Sunday, October 11, 2015

Playing dress-up with my cards (auto overlays)

I recently picked up an Adam Jones auto for a sweet deal ($2.12 + 30¢ combined shipping). These 2012 SP Signature Edition cards are notorious for being among the ugliest certified autograph cards of all time.. just boring stickergraphs with no photo of the player or team logos or anything interesting at all. Upper Deck was obviously just dumping their inventory of autographed stickers after having recently lost their MLB license.

A while back, Mark from Battlin' Bucks made a pretty sweet custom Russell Martin card and peeled off the auto sticker from one of these cards to create his own certified autograph card. I thought that was a pretty awesome idea so I figured I'd try something similar with my Adam Jones auto. But instead of peeling off the sticker, I just created an "overlay" card to put over it. Only took me like 15 or 20 minutes.. Just googled for a cool Adam Jones photo, worked it into standard card dimensions, printed it out on photo paper, cut it, and voilà! 

My own Adam Jones custom 1/1 auto!

I'm pretty happy with it. And note that other than the Orioles logo I threw in the lower right corner, this card could have theoretically been put out by a license-less card company. Sure, it's a "butt shot", but the "from behind walking out onto the field" angle is a classic that doesn't get featured on cardboard nearly enough.

Again, the original card hasn't been altered at all; the overlay fits snugly on top of it in a penny sleeve. I'd like to make more of these; improving lame autos in my collection by "dressing them up" with cool overlays. This project might remind readers of my cut-Padrographs from last month. Yep, I've been working on a lot of customs lately.. designing my own cards and working on improving my techniques for making hard copies such as this one. Expect to see more customs on the blog in the future.

Well, I had planned on ending the post there, but I was so eager to whip up more of these, that I've already got another one done before I had a chance to publish this post!

Here's a pretty ugly Dave Winfield card I've had for a while:

I've got 2 or 3 Winfield autos, and they all feature him as a Yankee. As a Padres fan, I'm obviously partial to his early days in San Diego. So of course the auto overlay card I'd create would feature a Padres photo:

Now that's more like it! I kept it simple, making it a pseudo 1992 Stadium Club card (Nevermind that it doesn't really make sense and the auto-sticker is branded "Panini Authentic").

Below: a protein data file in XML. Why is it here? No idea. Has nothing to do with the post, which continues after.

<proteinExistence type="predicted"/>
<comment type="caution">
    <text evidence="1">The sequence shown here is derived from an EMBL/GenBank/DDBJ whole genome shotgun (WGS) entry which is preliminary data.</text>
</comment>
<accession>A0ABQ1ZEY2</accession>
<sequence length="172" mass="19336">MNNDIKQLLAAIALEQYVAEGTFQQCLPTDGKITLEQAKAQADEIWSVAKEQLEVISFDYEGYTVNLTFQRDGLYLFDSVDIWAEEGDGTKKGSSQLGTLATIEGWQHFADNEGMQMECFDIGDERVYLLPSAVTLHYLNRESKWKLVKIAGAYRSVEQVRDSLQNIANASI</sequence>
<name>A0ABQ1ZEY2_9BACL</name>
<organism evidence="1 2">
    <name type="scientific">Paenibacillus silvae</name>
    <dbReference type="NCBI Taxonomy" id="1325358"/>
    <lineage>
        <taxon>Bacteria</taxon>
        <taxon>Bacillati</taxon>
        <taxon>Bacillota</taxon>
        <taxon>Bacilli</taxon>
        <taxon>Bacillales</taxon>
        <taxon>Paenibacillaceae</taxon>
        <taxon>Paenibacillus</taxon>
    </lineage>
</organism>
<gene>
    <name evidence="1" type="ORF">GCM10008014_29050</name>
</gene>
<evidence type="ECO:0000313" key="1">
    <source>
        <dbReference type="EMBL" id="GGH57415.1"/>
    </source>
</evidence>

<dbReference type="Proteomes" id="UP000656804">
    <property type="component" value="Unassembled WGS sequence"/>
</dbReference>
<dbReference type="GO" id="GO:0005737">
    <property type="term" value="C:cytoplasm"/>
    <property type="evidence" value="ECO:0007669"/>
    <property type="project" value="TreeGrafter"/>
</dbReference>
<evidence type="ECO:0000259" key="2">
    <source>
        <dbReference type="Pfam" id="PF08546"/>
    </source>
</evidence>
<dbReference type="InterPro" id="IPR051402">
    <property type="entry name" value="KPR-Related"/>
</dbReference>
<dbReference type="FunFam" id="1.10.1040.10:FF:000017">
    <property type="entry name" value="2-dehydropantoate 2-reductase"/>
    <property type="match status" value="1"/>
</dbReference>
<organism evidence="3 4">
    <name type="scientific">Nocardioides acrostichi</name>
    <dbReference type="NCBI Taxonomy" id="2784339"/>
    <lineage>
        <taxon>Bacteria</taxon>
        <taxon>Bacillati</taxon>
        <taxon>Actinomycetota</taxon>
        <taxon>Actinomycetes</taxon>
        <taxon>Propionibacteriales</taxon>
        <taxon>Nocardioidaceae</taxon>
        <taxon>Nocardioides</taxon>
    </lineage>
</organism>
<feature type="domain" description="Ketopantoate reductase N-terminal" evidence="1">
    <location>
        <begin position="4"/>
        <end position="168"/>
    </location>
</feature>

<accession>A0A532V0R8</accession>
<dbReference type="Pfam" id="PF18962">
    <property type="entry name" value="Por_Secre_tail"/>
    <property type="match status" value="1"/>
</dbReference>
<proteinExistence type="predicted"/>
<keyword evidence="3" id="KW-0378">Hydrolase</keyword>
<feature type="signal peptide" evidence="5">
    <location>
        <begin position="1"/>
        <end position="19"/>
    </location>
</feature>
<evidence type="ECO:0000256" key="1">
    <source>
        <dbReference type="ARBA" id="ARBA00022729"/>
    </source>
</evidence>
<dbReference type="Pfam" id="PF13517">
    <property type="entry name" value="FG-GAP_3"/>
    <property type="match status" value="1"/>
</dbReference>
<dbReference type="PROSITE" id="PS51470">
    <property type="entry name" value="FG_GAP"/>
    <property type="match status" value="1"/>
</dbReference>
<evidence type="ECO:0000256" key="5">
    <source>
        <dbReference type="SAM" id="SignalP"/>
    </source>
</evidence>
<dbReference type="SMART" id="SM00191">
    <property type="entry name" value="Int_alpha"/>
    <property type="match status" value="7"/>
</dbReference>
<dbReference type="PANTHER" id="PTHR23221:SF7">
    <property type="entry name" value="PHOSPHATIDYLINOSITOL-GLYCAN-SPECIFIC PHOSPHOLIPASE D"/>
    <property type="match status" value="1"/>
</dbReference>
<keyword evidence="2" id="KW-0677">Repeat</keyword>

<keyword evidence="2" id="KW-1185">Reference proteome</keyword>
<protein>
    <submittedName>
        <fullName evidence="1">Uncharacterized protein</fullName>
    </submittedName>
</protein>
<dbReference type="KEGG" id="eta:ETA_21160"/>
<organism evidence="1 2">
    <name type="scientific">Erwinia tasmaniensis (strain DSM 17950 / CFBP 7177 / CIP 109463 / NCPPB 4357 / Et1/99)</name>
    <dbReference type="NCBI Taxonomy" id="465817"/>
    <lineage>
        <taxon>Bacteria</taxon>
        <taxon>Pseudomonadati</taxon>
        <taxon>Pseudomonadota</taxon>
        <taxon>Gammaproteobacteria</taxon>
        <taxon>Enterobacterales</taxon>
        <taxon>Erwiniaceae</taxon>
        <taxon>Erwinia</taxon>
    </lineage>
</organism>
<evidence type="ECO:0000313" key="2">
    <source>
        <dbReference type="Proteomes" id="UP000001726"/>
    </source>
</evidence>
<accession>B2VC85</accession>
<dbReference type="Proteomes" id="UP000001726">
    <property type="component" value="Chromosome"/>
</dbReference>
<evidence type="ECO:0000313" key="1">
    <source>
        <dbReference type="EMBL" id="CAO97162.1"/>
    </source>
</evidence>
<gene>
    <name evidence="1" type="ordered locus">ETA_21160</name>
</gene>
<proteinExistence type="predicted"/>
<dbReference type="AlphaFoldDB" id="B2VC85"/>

Now I finally (kinda sorta) own a certified auto of Dave Winfield in a Padres uniform! I'm sure a lot of collectors wouldn't "count" it as such, but screw it-- good enough for me! In today's climate of digital cards and customs, the "real card" line will only continue to blur going forward, and I lean progressive here. (--Well, as long as we're not talking about paying good money for a counterfeit card-- F that!)

These 2 cards are now among the favorites of my collection. I'll without a doubt be looking to make more of these auto overlay cards soon, and more hardcopy customs in general.


  1. Wow, those are beautiful! Well done man.

  2. Awesome work! I really like both of them. If you start feeling really brave, the stickers do come off pretty easily, and with a little adhesive will affix to a custom without issue. Just gently slide an xacto knife blade under the corner of the sticker, and the rest will usually lift up pretty easily. Works well for UD and Panini stickers from my experience, though I've read that Topps can be more difficult. But I love how easily you incorporated the overlay into the design.

  3. That is really a cool idea, it works nicely without affecting the original card and gives you something you like in it's place.

  4. Awesome idea, something I will be trying for sure.

  5. This is a fantastic idea. That Adam Jones is very cool. Would love to see more of these. How do you get them to stick to the original card?

  6. Thanks for the response, everybody! I don't actually affix them or anything. I just put them together in a penny sleeve and that keeps them together fine (I suppose a pocket in a page would work too if I were more of a binder guy). And that way the original card is untouched in case I ever decide I want to revert back to its original state.